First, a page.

The legendary British Prime Minister Benjamin Disraeli is said to have noted that “There are lies, damn lies, and statistics.” Much of the technology world is focused on statistics and metrics. You’ve often heard it said, “If I can’t measure it, it doesn’t exist.” Known as the McNamara fallacy — named after the business tycoon turned Vietnam-era Secretary of Defense — this famous idea failed miserably as a strategy. While it sounds good to the CEO’s ears, there is a corollary bubbling up below him that implicitly states that “If my boss wants to measure something that doesn’t exist, then I’ll invent it!”
According to our survey data dating back to 2008, despite year after year of high profile security breaches from Heartland Payment Systems to Wikileaks to Sony, security budgets have only increased by single digits. This is hardly enough to keep up with the increasing sophistication of attacks, the avalanche of breach notification laws and the changing business and IT environment.
The changing business and IT environment is perhaps the greatest concern. With a massive explosion of mobile devices and other endpoint form factors and an ever expanding ecosystem of customers, partners, clouds, service providers and supply chains, you increasingly have less and less direct control over your data, your applications and end-user identities. We refer to this expanding ecosystem as the “extended enterprise.” An extended enterprise is one for which, a business function is rarely, if ever, a self-contained workflow within the infrastructure boundaries of the company. We believe that the extended enterprise is such a major shift for CISOs and security professionals that we dedicated our upcoming Security Forum to it as well as a significant stream of research.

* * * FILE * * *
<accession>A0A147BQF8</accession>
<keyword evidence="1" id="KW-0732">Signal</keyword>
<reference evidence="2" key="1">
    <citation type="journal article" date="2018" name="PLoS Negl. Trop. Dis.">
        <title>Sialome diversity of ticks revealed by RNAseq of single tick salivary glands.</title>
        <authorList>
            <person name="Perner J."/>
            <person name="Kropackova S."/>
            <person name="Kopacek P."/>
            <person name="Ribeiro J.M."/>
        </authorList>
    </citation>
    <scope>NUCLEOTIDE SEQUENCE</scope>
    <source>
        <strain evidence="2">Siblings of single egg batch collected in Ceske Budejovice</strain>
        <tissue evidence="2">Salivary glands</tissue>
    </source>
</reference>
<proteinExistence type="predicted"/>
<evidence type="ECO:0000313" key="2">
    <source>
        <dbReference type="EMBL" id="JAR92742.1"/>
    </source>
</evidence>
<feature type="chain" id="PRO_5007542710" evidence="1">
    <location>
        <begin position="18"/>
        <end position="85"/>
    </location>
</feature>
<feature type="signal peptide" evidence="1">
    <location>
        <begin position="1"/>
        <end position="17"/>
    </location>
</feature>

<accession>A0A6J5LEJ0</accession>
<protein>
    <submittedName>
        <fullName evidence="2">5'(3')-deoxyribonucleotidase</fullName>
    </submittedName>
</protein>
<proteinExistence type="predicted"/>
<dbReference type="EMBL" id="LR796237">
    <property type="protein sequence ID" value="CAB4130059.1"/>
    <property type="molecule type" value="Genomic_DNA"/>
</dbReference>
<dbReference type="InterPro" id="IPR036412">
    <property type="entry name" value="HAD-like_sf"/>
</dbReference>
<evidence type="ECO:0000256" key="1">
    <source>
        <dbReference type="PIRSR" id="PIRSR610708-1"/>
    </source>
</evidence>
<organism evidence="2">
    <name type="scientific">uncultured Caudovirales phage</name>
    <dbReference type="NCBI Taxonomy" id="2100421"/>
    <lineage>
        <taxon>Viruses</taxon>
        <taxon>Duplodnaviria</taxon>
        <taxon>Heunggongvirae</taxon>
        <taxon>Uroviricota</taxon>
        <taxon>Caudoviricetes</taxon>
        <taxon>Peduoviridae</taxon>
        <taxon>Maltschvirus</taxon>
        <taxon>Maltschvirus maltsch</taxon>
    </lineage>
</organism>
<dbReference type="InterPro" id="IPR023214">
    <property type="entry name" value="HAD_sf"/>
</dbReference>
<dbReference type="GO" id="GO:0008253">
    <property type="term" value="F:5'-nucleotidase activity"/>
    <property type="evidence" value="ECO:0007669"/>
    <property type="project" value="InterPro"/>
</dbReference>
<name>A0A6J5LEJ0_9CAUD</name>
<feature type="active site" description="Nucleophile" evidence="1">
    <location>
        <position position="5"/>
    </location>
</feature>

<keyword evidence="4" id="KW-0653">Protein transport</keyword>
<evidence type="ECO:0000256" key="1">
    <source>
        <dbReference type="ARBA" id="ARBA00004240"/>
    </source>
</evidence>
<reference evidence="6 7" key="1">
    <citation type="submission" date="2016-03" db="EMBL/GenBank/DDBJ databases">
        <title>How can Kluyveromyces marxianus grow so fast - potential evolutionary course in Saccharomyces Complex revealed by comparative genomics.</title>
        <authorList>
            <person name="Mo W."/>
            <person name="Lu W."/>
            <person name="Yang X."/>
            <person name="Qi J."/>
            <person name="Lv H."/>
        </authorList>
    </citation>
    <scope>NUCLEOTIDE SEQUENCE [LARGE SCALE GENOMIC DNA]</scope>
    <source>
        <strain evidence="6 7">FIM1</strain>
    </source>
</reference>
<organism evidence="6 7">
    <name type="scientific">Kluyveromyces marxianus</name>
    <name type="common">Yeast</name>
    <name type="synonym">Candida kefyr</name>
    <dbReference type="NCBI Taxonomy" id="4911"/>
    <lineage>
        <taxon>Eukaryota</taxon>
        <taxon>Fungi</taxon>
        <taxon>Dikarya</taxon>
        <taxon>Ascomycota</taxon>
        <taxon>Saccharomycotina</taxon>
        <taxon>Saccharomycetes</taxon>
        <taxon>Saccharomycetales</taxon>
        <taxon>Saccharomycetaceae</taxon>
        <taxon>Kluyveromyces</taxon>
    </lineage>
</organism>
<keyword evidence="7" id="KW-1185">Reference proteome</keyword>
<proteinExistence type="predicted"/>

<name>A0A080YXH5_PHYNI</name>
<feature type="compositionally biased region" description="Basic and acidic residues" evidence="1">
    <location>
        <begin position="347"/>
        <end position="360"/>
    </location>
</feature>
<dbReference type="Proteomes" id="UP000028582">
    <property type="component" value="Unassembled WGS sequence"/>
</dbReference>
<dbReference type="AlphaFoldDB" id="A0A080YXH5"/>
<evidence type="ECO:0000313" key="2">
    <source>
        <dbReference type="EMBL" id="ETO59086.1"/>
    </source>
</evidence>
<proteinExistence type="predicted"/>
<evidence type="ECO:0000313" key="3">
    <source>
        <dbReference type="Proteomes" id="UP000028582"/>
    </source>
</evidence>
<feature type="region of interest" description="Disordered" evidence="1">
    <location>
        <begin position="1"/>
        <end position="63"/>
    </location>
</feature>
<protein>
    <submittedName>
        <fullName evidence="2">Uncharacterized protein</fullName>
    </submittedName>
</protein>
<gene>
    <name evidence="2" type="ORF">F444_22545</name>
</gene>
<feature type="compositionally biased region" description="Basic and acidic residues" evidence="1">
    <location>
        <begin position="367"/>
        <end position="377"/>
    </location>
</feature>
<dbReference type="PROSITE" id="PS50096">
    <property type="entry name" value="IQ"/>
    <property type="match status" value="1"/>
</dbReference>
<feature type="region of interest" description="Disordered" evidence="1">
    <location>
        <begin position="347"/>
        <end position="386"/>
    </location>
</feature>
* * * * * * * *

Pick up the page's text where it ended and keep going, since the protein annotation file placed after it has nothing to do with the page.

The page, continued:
At Forrester, we place a great deal of emphasis on relevance and what it means when researching a topic. For the busy executive, it's sometimes difficult to wade through deep lists of operational security metrics and really understand how relevant the information is to the mission of the business. Further to the problem is the need to understand what your metrics say about the security posture of your organization and the health of the business overall.
The draft title of the report I'm currently working on is Information Security Metrics – Present Information That Actually Matters To The Business. In the paper, I plan to focus on the key factors that make security metrics relevant. The idea here is that if people start checking their BlackBerrys and iPhones while you're presenting your report, it's probably time for some new metrics.
Success is the ability to educate positively the C-Level suite in your organization and demonstrate the value you and your information security program provide.